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100 Year Immigrant Record Falls

By Sam Roberts

If present trends continue, within two decades the nation’s foreign-born population will surpass the historic 19th-century peak of nearly 15 percent of all residents, according to new projections.

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Because a vast wave of baby boomers will be swelling the ranks of the elderly, the so-called dependency ratio — the number of people below 18 and above 64 compared with the number of those in the prime working years —will rise to 72 per 100 by 2050 from about 59 per 100 in 2005, according to the projections, by the nonpartisan Pew Research Center. The ratio will be even higher if immigration subsides, the report found.

What such an outcome could portend, other analysts have said, is a nation riven politically between older, whiter, voting retirees who are increasingly supported by a younger, darker, working population that, as immigrants, may be disproportionately ineligible to vote.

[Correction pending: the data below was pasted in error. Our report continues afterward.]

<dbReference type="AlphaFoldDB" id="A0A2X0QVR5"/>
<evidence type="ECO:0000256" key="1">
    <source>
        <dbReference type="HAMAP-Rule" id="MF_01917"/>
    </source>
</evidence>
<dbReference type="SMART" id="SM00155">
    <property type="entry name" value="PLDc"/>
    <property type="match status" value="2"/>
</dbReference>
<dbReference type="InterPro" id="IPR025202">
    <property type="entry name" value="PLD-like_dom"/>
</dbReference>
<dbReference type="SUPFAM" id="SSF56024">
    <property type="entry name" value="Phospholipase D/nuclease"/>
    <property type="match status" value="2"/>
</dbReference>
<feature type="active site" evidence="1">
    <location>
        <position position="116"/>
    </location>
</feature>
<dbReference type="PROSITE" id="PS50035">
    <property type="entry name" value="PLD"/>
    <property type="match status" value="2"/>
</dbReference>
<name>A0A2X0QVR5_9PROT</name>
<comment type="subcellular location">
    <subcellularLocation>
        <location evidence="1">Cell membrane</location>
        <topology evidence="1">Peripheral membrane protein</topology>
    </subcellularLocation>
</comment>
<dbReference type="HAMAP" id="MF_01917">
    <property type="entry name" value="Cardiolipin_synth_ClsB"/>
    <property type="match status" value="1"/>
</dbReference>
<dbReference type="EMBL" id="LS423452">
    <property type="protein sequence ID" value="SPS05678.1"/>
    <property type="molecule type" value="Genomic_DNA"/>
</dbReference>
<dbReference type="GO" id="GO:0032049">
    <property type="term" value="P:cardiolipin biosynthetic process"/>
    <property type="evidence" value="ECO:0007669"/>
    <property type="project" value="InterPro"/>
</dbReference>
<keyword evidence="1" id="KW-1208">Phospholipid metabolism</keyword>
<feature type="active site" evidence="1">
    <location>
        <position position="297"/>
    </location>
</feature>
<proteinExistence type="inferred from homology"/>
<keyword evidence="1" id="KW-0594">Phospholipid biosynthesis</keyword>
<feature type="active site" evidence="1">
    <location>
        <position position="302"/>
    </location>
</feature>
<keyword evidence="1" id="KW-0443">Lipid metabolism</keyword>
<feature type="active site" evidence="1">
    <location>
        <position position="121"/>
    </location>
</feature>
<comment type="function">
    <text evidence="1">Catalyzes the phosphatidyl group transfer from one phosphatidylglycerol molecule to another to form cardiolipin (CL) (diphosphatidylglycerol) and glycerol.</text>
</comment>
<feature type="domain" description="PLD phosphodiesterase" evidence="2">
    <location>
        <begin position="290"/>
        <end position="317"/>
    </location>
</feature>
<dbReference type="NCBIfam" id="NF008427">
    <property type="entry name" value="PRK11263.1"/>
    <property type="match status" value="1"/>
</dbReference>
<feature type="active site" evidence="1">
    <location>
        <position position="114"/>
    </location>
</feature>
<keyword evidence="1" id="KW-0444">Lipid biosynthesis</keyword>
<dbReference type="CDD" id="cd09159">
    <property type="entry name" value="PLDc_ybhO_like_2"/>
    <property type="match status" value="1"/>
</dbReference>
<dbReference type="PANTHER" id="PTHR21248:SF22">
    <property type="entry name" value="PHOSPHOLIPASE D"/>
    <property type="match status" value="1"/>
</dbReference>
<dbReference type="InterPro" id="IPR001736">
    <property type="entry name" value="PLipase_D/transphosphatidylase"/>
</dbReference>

“A higher number of elderly or children relative to the number of workers translates into higher costs per worker to pay for all government programs, including those targeted at the young and old such as schools and Social Security,” said the new analysis, based on fertility and death rates and immigration trends.

The center projects that the foreign-born share of the work force will increase to 23 percent by 2050 from 15 percent in 2005; the Hispanic share will more than double, to 31 percent.

Source: The New York Times

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June 27, 2019, 1:53 am PDT

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